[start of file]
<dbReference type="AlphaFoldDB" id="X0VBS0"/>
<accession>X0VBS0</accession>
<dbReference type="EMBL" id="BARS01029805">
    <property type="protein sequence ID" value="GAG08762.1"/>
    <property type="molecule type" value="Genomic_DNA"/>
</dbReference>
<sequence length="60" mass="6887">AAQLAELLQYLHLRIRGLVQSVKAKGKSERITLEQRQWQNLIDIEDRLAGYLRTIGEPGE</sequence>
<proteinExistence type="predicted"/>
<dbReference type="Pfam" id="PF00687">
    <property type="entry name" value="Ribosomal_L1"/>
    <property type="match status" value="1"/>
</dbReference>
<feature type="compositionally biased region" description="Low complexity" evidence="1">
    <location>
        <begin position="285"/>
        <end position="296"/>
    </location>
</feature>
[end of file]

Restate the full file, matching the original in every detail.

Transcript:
<dbReference type="AlphaFoldDB" id="X0VBS0"/>
<accession>X0VBS0</accession>
<dbReference type="EMBL" id="BARS01029805">
    <property type="protein sequence ID" value="GAG08762.1"/>
    <property type="molecule type" value="Genomic_DNA"/>
</dbReference>
<sequence length="60" mass="6887">AAQLAELLQYLHLRIRGLVQSVKAKGKSERITLEQRQWQNLIDIEDRLAGYLRTIGEPGE</sequence>
<proteinExistence type="predicted"/>
<dbReference type="Pfam" id="PF00687">
    <property type="entry name" value="Ribosomal_L1"/>
    <property type="match status" value="1"/>
</dbReference>
<feature type="compositionally biased region" description="Low complexity" evidence="1">
    <location>
        <begin position="285"/>
        <end position="296"/>
    </location>
</feature>